Vick calls reality play
EmptyMichael Vick is looking to play the reality game. The incarcerated NFL star has talked to producers about launching an unscripted program. The proposed docu-series would follow Vick starting July 20, the day of his scheduled release from federal custody, and show him trying to "make amends for his past."
Sources said eager producers even visited the suspended Atlanta Falcons quarterback in prison in hope of signing him. As a result, there are a few parties claiming to have his rights, which is confusing the industry playing field.
Vick is serving a 23-month sentence for dogfighting conspiracy. His attorneys did not return a call for comment, though they told a judge this month at a bankruptcy hearing that Vick has agreed to a "television documentary deal" that will pay him $600,000.
That amount is the tip of what Vick is asking for, however. He wants a high-dollar figure for participation in the show, plus really needs the cash; he reportedly owes millions to creditors.
Another question is which network would be interested in a Vick reality show. Insiders place bets on A&E and Spike TV as likely first stops.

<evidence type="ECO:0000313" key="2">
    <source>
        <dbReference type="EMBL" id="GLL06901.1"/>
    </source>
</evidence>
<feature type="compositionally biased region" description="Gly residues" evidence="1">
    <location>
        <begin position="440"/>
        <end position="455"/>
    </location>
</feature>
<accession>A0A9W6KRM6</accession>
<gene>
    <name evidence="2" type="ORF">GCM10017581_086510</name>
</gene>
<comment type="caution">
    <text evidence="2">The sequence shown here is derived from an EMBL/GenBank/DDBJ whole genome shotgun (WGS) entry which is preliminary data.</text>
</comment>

"It sure won't be Animal Planet," more than one source quipped.
The Vick reality marketplace appears to be larger than that of the other tabloid figure seeking a reality-show bailout: Nadya "Octomom" Suleman, who despite headlines suggesting otherwise has struggled to find a cable network willing to adopt such a widely disliked individual into their programming family.
If Vick's show finds a home, he wouldn't be the first celebrity to get help with their legal fees from TV networks. Mark Burnett locked up Martha Stewart for a version of "The Apprentice" and her daytime talk show "Martha" before she was released from federal prison in 2005. There's also been pre-prison countdown reality shows, including Lil Kim's "Countdown to Lockdown" on BET in 2006 and T.I.'s "Road to Redemption" this year on MTV.
Vick's incarceration already has inspired one series: National Geographic Channel's new show "Dogtown" documents the attempted rehabilitation of Vick's 22 pit bulls.